Assault and Battery

In common parlance, the words “assault and battery” are used interchangeably, however, they are two very distinct crimes under the Penal Code. Simple assault can be accomplished without ever touching the victim, and as such it can be thought of as an attempted battery, whereas battery requires the physical touching of the victim, and in that way it is a completed assault. Because of what is known as the merger doctrine, you cannot be convicted and punished for both assault and battery, rather the assault “merges” with the battery.

Simple assault is defined by California Penal Code section 240 as the willful commission of an act that by its nature would probably and directly result in the application of force on another; at the time of the act the defendant had the ability to apply force to that person; and when the defendant acted he was aware of facts that would lead a reasonable person to conclude that his act would probably and directly result in the application of force on another. Simple battery is defined by California Penal Code section 242 as the willful touching of another in a harmful or offensive manner.

Both simple assault and simple battery are misdemeanors punishable by up to 6 months in county jail and a fine of $1000 and $2000 respectively.

There are many times however, where it is not so simple, and the prosecutor decides to charge assault under Penal Code section 245(a)(4): assault with a deadly weapon (even where no weapon is used, prosecutors often charge assault under this code section where the assault is done “with force likely to produce great bodily injury”). A prosecutor might also charge a battery under Penal Code section 243(d), aggravated battery where “great bodily injury” in fact occurs (great bodily injury can be something as significant as organ failure or disfigurement, or as minor as a brief loss of consciousness or a concussion). Assault with a deadly weapon does not merge with aggravated or simple battery.

Both assault with a deadly weapon and aggravated battery are wobblers, meaning that they may be charged as either a misdemeanor or a felony depending on the circumstances. Where charged as a misdemeanor, assault with a deadly weapon is punishable by up to 1 year in county jail, court-ordered anger management classes, and a fine of up to $10,000. Aggravated battery carries a potential 1 year jail sentence and a fine of $1,000.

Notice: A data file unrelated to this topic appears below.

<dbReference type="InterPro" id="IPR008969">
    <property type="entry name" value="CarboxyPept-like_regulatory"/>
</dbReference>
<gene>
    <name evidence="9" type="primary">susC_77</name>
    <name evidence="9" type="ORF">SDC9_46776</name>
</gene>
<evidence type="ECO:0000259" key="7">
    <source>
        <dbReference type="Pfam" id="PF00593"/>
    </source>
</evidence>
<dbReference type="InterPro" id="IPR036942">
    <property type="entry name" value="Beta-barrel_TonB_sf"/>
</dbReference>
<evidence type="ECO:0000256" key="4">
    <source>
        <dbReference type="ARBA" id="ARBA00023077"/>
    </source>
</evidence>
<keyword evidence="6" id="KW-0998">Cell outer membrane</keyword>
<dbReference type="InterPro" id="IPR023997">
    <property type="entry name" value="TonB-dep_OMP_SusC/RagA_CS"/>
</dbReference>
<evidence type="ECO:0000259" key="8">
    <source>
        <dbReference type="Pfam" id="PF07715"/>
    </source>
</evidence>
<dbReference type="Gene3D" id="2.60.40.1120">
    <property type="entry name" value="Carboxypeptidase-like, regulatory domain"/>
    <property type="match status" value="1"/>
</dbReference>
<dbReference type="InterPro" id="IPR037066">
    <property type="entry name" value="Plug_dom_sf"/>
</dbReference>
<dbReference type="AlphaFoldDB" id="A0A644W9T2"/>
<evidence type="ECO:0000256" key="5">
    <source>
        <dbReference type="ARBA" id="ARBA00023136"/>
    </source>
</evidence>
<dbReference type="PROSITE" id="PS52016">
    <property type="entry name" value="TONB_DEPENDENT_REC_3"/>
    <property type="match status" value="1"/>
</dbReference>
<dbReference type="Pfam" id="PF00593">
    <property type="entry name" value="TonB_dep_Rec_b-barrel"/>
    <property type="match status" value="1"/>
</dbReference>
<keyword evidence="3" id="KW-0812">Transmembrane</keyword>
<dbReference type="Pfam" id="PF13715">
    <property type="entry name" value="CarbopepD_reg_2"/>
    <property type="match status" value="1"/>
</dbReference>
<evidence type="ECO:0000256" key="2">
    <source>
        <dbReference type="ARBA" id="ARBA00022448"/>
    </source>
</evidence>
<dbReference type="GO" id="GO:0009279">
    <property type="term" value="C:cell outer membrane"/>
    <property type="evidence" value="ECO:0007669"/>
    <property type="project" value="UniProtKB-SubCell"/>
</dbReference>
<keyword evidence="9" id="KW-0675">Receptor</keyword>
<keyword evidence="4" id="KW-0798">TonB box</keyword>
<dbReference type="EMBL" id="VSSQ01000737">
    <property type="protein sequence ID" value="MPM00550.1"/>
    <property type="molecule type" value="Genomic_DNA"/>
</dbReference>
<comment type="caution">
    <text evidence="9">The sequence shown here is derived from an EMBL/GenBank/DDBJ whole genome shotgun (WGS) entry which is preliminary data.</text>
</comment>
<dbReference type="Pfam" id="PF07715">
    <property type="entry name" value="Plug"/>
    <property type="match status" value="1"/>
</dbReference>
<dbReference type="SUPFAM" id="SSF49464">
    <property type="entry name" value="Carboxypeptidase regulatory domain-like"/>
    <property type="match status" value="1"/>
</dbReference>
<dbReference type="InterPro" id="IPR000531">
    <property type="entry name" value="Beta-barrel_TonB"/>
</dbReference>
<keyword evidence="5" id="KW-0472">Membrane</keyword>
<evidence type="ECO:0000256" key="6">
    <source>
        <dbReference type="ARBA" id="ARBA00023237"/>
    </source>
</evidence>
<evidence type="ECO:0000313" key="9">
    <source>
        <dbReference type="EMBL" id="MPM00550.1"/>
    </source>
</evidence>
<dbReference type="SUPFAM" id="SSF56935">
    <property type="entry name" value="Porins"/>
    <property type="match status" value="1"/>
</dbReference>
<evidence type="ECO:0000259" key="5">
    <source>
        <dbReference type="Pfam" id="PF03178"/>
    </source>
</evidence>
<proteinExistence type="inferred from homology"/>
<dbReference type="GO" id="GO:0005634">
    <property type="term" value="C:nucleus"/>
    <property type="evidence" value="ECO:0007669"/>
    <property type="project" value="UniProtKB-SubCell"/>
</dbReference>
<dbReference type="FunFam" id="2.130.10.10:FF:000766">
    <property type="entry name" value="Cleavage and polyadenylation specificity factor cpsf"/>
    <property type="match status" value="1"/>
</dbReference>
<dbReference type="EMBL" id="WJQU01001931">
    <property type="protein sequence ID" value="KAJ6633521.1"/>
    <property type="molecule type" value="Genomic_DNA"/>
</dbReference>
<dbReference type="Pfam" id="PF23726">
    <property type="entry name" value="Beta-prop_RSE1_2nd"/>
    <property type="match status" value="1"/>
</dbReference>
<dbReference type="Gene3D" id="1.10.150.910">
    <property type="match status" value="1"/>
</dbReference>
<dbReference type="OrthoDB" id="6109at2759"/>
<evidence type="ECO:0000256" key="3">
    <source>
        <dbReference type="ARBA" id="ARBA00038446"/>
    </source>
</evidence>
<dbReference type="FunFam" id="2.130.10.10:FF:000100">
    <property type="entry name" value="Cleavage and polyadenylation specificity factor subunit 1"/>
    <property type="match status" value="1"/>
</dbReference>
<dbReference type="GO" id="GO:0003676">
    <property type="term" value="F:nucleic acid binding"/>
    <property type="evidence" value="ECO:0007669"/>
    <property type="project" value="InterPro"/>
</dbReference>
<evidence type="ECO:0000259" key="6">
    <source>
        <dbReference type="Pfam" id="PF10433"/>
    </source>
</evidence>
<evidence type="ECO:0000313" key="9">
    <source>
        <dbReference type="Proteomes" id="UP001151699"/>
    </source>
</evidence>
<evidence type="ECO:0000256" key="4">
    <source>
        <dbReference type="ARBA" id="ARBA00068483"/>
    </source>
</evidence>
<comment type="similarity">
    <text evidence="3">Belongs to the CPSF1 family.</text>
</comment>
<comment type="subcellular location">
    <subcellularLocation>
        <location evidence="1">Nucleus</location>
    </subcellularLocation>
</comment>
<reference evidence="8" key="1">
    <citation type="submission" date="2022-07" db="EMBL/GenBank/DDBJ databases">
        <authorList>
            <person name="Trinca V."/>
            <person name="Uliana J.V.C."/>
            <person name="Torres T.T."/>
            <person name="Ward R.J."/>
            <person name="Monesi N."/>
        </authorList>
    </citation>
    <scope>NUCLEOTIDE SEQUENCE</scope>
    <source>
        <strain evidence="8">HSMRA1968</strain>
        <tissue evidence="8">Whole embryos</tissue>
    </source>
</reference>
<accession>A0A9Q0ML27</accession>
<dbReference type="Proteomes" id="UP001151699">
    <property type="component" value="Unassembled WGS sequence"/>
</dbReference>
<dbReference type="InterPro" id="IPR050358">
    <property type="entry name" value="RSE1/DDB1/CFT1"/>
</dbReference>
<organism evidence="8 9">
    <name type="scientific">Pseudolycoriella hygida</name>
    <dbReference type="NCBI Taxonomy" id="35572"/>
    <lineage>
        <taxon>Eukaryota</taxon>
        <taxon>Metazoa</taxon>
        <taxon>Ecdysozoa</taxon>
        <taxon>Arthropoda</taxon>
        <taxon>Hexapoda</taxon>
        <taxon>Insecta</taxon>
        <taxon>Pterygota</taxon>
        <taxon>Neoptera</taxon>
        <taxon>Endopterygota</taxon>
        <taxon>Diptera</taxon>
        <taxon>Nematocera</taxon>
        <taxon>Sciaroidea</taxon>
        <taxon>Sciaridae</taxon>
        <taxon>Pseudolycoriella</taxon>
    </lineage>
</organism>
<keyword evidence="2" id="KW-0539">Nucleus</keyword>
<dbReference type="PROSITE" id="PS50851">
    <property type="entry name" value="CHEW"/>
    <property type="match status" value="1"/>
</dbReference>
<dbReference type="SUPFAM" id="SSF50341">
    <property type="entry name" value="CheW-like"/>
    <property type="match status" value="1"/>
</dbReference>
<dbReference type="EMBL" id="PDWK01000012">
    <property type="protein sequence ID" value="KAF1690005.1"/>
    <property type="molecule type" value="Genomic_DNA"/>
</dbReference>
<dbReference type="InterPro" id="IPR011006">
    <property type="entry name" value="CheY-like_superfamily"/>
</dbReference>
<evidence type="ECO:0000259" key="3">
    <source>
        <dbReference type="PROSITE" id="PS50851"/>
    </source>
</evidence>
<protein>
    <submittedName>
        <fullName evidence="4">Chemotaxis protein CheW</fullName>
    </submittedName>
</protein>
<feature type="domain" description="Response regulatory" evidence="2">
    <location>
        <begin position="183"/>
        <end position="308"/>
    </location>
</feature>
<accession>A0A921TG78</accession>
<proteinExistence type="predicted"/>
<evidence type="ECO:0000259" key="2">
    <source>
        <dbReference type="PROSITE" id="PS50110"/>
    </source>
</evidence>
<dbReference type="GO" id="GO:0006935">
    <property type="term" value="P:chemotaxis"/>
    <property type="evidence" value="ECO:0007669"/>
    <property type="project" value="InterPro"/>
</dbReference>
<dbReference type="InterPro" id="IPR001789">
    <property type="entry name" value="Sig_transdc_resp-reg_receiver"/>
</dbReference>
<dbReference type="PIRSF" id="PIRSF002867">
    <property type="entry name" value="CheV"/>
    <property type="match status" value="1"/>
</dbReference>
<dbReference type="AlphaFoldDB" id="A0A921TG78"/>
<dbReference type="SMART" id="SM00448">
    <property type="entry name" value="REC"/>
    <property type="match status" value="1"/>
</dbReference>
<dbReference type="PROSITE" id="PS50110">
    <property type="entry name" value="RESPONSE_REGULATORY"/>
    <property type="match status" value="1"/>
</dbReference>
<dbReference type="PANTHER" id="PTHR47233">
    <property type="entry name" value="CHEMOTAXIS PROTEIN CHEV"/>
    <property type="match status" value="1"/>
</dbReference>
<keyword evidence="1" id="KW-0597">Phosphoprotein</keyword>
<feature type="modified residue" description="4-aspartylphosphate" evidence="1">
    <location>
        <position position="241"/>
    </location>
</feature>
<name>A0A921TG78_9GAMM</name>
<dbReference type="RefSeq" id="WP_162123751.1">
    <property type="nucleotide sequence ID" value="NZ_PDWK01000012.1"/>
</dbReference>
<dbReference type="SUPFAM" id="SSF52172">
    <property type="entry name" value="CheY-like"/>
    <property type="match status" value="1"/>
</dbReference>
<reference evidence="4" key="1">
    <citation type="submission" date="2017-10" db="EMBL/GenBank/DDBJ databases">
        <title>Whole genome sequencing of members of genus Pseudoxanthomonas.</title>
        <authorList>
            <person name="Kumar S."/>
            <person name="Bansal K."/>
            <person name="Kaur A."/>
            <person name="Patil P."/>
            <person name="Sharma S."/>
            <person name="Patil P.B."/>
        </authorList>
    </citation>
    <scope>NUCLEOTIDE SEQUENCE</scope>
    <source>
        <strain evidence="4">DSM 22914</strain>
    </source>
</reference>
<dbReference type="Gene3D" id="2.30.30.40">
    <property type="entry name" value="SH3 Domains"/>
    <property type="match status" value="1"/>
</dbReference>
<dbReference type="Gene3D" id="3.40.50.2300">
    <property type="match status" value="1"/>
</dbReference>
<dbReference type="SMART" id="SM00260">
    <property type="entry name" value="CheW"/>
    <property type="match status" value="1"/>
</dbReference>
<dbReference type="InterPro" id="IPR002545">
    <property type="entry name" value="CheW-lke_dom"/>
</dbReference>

Where charged and convicted as a felony, assault with a deadly weapon and aggravated battery are punishable by up to 4 years in state prison and a fine of $10,000. Depending on whether a weapon was used, as is the case for assault, or whether the defendant personally inflicted the great bodily injury, as is the case for battery, these offenses are strikeable under the three strikes law which means that where the assault or battery conviction is a third or even a second strike, the sentence is dramatically increased and the ability of the defendant to earn custody credits and be paroled is severely restricted or eliminated. Where a first or second striker defendant is charged in the same proceeding for multiple felonies (even where those felonies are not strikes themselves) committed on separate occasions and arising from separate facts, then the sentence(s) for those felonies must be served consecutively. The above circumstances will also make the defendant ineligible for local incarceration under Penal Code section 1170(h), making it much more likely for a defendant to serve the entirety of his sentence in state prison.

Because Assault of any variety does not actually require physical touching, it is easy for people to be falsely accused. It might similarly be easy for an experienced criminal defense attorney to raise this reasonable doubt. The most common defense to a charge of battery is self-defense. To prove self-defense a defendant must prove that 1) He was responding to an imminent threat, 2) He reasonably believed he would be harmed, and 3) he used no more force than necessary to respond to that harm. Self-defense makes for a very powerful defense especially when coupled with the “reasonable doubt” standard, which says it is the burden of the prosecution to prove beyond a reasonable doubt that self-defense did not occur.

If you are arrested for any assault or battery charge, it is important that you contact a skilled defense attorney immediately. As a former prosecutors, the attorneys at Terrell Firm know what it takes to get the best possible result for your situation.

The information contained on this website represents opinion only and is not intended to, nor should be relied on as legal advice of any kind. Should you wish to consult with an attorney, contact an attorney at the Law Office of Jesse Terrell at (323) 638-4712.
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